Thursday, May 3, 2012

The Moral Premise

The premise of your novel is a statement or proposition that infers or follows as a conclusion. Premises set up reader's expectation. They look to the usual outcome of the statement or proposition and believe they know how it will end. Twisting a premise offers an unexpected ending that surprises readers sometimes to their dislike and often to their surprise.

If you have never read the short story by Shirley Jackson, The Lottery, you would benefit from doing so.  It is a classic twisted premise and provides an excellent example of how a premise sets up an expectation and how a premise that is not following what is excepted will be a surprise to readers. This often creates a novel that is hard to forget.

The movie and novel The Hunger Games is a story providing a thoughtful commentary on a moral premise. Defining the term, moral premise, in regards to film, Stanley D. Williams, Ph.D, in his book, The Moral Premise, says, "the Moral Premise is what the story is all about at the implicit level, or what a logician might define as the conclusion of the film’s argument. Egri points to Romeo and Juliet's premise: “Great love defies even death;” and to Macbeth’s premise: “Ruthless ambition leads to its own destruction.”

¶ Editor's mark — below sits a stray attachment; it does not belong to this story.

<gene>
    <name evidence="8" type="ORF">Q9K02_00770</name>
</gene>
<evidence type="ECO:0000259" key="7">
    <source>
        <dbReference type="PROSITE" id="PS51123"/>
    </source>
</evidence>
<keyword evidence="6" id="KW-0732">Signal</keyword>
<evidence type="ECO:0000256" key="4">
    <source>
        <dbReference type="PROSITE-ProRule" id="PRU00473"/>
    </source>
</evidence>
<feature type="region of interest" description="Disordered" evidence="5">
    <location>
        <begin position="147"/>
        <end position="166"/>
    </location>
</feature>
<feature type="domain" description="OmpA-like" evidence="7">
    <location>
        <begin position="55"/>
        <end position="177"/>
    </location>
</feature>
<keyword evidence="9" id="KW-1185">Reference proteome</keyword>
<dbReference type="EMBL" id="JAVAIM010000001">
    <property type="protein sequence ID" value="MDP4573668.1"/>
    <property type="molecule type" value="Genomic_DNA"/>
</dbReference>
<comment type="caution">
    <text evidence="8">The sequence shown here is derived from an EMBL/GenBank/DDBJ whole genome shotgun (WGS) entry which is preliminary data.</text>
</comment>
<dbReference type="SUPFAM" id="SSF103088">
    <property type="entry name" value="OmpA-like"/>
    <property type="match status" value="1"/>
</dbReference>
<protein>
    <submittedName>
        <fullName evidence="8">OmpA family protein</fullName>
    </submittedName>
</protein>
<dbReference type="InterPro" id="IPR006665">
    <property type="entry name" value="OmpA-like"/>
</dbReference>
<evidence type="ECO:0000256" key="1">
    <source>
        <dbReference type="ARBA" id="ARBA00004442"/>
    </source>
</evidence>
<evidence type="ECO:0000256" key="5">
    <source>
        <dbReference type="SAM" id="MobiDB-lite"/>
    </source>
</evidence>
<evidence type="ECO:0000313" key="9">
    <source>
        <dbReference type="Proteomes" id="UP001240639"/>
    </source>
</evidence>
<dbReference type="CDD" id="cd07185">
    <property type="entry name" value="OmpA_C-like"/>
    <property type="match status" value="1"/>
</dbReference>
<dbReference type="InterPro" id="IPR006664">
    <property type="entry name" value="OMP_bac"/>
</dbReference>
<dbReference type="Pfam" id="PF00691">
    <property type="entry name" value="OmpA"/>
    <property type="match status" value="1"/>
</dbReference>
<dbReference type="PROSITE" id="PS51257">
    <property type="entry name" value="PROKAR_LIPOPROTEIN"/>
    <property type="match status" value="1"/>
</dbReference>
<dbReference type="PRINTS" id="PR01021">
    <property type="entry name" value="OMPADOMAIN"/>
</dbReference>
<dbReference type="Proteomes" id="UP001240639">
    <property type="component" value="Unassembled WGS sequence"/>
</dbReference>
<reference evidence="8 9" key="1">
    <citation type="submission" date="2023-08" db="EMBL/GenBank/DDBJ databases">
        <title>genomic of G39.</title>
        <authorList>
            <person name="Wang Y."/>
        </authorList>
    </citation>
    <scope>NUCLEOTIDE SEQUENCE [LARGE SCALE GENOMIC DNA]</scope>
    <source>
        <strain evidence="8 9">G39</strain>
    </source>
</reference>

Note that these premises are moral in nature, they naturally make judgments of what is right and wrong, that is, love is right, ruthless ambition is wrong."

The moral premise then deals with morals and values and the basic point of expected truth or conclusion. The video below--about 5 minutes--is a thought-provoking analysis of The Hunger Games. It is well-worth your time not only for his take on the moral premise but learning how a moral premise permeates a story and becomes it's backbone.

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